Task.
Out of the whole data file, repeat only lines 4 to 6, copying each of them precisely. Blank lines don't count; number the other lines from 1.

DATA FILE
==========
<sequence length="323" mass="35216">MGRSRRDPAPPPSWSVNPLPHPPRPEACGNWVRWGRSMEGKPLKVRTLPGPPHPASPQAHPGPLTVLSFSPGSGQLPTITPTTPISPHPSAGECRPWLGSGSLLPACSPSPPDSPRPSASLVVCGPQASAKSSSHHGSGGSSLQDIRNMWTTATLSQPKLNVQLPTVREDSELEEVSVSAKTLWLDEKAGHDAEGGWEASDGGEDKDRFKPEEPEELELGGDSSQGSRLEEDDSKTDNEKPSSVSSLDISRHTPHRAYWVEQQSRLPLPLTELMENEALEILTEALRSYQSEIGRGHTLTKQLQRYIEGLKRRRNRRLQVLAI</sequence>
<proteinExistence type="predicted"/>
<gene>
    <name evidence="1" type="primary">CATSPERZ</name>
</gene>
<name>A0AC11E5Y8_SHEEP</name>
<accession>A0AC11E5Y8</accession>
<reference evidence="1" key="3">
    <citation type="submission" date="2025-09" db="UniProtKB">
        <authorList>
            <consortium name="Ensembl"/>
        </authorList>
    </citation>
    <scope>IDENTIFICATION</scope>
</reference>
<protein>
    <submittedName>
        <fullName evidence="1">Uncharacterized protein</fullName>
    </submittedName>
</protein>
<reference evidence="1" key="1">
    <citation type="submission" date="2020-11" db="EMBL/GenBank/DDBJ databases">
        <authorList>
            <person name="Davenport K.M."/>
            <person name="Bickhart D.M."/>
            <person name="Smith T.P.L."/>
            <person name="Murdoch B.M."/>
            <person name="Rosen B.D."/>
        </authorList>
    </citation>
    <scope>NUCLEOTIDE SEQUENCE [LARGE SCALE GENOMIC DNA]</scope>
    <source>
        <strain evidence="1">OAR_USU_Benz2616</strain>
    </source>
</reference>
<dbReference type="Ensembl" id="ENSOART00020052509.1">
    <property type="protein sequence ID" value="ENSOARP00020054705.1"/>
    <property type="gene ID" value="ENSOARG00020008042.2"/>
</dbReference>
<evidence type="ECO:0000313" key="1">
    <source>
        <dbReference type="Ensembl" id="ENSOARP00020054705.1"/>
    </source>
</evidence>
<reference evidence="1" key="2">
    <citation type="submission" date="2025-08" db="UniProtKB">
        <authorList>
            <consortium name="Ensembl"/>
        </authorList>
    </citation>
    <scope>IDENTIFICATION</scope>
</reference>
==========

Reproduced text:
    <name evidence="1" type="primary">CATSPERZ</name>
</gene>
<name>A0AC11E5Y8_SHEEP</name>